Monday, April 6

Student worker union holds protest for provisions in new contract with UC

Roughly 100 people rallied in and outside Murphy Hall on Tuesday to pressure administrative officials to accept student workers' demands for their new contract. (Amy Dixon/Photo editor)

This post was updated Aug. 15 at 5:53 p.m.

University of California student workers held a rally Tuesday to put pressure on the University to accept their demands for their new contract.

Roughly 100 people from United Auto Workers Local 2865 and its allies set up tents and banners outside of Murphy Hall to demand proper compensation, sexual harassment policy changes and immigrant protections.

UAW Local 2865 represents more than 17,000 Academic Student Employees throughout the UC including teaching assistants, tutors and readers.

Half an hour into the demonstration, the protesters occupied the second floor of Murphy Hall to convince Executive Vice Chancellor and Provost Scott Waugh to accept their demands. Campus police guarded the entrance to Waugh’s office but were there as a neutral party, UCPD said.

The protesters walked out once a representative from Waugh’s office said he would not meet with them. Jonathan Koch, UAW 2865 campus chair at UCLA, said Waugh later met with a few of the union’s representatives but was not supportive of their proposals.

UCLA Spokesman Ricardo Vazquez said UCLA administrators are continually trying to attend to student issues on campus.

“Provost Scott Waugh (and other administrators) met with several members of the union to hear their concerns about the economic pressures they face and ways the campus can provide support to Academic Student Employees,” Vazquez said.

The student workers’ current contract will end Aug. 24, after a deadline extension from June.


The UC Office of the President is proposing a 2 percent annual wage increase for the next four years. Annual inflation in California is 3.4 percent, according to UAW 2865’s website.

Alli Carlisle, a Ph.D. candidate in Spanish and Portuguese at UCLA and Bargaining Team Co-Chair, said the University is effectively offering a wage decrease.

“We need more than that,” Carlisle said. “It’s not being greedy; we need to be able to live.”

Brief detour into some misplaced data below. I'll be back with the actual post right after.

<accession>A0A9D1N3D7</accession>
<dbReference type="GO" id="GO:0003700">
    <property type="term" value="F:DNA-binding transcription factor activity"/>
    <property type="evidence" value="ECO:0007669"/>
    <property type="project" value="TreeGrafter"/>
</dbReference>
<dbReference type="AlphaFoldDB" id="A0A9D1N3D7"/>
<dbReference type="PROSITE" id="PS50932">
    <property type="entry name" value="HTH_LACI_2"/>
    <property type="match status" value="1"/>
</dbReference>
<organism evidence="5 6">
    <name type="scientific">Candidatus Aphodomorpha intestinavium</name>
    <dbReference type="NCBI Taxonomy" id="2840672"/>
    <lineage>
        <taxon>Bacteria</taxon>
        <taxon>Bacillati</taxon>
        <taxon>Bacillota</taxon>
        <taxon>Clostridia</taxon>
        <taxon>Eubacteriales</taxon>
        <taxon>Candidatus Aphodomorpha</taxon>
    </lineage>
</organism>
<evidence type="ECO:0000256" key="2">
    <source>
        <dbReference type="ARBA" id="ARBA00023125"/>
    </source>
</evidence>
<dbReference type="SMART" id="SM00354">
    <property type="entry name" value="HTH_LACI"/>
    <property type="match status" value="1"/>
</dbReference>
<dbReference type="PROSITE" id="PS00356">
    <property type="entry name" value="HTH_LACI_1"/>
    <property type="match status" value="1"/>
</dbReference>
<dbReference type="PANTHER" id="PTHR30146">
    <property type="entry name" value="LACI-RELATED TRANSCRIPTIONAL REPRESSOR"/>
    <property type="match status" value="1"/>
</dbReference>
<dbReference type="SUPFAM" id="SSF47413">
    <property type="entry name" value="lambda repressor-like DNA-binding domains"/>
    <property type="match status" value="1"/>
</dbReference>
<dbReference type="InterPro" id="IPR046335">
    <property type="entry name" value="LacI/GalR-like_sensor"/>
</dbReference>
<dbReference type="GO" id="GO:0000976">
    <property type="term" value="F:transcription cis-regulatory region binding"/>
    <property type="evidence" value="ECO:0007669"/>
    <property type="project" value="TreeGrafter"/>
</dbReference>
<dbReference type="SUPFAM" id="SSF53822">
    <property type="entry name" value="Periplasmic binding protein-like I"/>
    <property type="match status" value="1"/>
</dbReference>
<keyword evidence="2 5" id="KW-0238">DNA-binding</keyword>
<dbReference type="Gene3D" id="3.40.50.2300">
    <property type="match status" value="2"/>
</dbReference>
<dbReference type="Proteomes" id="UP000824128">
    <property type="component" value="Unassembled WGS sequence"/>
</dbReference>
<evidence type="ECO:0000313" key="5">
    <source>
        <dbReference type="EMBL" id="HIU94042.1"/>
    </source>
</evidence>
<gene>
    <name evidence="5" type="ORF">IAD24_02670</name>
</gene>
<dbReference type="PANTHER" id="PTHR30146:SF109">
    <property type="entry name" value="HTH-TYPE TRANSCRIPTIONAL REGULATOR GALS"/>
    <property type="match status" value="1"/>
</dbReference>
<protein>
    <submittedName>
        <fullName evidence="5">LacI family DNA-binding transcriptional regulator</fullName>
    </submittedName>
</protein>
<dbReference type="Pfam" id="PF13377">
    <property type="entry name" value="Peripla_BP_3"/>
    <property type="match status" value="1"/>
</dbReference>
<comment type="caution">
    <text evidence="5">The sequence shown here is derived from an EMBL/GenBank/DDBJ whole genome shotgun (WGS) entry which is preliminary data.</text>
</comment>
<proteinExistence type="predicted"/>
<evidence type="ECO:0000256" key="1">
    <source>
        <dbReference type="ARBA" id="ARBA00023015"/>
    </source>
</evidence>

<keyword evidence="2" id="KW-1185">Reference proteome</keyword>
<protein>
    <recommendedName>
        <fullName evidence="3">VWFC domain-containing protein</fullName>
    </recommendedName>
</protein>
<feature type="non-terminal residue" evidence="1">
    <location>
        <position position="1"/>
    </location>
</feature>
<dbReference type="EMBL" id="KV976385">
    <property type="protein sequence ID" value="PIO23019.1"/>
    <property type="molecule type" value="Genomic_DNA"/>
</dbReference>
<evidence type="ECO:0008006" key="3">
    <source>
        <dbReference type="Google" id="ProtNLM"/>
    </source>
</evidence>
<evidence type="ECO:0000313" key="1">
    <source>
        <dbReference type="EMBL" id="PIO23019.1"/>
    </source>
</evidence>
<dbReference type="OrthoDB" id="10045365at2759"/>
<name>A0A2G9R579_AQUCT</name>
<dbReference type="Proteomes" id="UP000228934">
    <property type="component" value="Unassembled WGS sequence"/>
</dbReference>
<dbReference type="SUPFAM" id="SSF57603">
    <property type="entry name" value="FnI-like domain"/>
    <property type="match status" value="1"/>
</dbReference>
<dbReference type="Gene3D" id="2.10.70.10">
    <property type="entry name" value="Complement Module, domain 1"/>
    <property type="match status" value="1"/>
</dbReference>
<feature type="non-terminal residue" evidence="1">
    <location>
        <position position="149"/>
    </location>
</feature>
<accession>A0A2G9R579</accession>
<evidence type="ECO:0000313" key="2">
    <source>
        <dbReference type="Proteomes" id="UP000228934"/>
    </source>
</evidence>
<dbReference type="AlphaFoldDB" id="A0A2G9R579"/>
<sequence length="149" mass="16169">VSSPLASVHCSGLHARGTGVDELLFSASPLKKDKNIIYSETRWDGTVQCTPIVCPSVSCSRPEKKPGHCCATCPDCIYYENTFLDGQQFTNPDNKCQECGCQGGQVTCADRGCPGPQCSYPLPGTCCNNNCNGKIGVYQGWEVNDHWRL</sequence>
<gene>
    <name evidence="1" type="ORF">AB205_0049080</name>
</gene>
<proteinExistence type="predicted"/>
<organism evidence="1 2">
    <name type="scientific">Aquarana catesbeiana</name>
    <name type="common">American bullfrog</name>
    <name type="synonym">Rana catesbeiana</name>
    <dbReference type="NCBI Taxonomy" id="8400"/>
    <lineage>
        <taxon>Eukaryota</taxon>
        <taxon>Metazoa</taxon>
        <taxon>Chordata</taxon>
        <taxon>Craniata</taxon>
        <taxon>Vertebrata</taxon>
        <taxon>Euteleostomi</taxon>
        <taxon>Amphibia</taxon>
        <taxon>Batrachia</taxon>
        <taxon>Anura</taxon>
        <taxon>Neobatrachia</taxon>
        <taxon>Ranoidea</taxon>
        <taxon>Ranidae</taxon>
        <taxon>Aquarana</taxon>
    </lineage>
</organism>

The minimum monthly pay for teaching assistants at the UC is up to $1,161 lower than at peer institutions, according to UAW 2865.

Sexual violence and sexual harassment issues

The UC proposed that the University and UAW form a committee to discuss sexual violence and sexual harassment issues. Carlisle said that while the committee is a step in the right direction, the committee is only an advisory committee and does not have the discretion to change policies and practices.

Carlisle added student workers are currently able to settle sexual harassment complaints by filing a grievance with the University. However, she said the University now wants any grievance related to sexual harassment to wait until a Title IX investigation is completed before the grievance is allowed to continue.

Carlisle said the grievance process should not be put on hold given that the Title IX office is not reliable.

“That’s unacceptable to us because Title IX has had a lot of problems, and we’ve seen a lot of situations in which Title IX has not brought people justice,” Carlisle said. “We’re not going to get rid of a procedure that we currently have to get justice for our members.”

Kelly Roso, a PhD candidate in Italian at UCLA and UAW member, said the women who claimed that former UCLA history professor Gabriel Piterberg had harassed them in 2013 had filed a complaint with UCLA’s Title IX office but were not informed about the University’s decision to issue Piterberg a temporary leave while retaining his tenured position. Piterberg was suspended by the University in 2015 and returned to teaching at UCLA in 2017 amidst protests by students groups on campus. The University ended Piterberg’s employment in March after a 2017 Title IX investigation had found Piterberg to be in violation of the University’s SVSH policy.

“If the person who has made (a sexual harassment) complaint doesn’t even know what’s being done to prevent it from happening in the future (or) doesn’t know what’s happening to the professor, you can’t say justice has been served there,” Roso said. “They’re just left with more uncertainty, especially when the harasser is someone who holds a position of power over them.”

UC spokesperson Danielle Smith said the UC strives for fair procedures and is continually trying to use input from students and other stakeholders to address sexual harassment issues.

“UC is committed to pursuing contract provisions that align with the University’s system-wide sexual violence and sexual harassment policy, which outlines a transparent, consistent process to ensure fairness in investigating and adjudicating cases,” Smith said. “Our (sexual violence and sexual harassment) policy was shaped with the input of student leaders serving on a presidential task force.”

Smith added that the UC created a student advisory board earlier this year to help the University address sexual violence and sexual harassment issues.


Koch said the UC is trying to roll back on immigrant protections in the current contract. For example, the University wants to discontinue the Instructional Opportunities Committee, which created a pilot program that allowed undocumented graduate students to receive fellowships and teaching opportunities, Koch said.

Smith said the UC is committed to protecting the undocumented community by offering legal services to undocumented students and banning campus police from detaining individuals based on suspected undocumented status or engaging with federal immigration authorities, as per the University’s Statement of Principles in Support of Undocumented Members of the UC Community.


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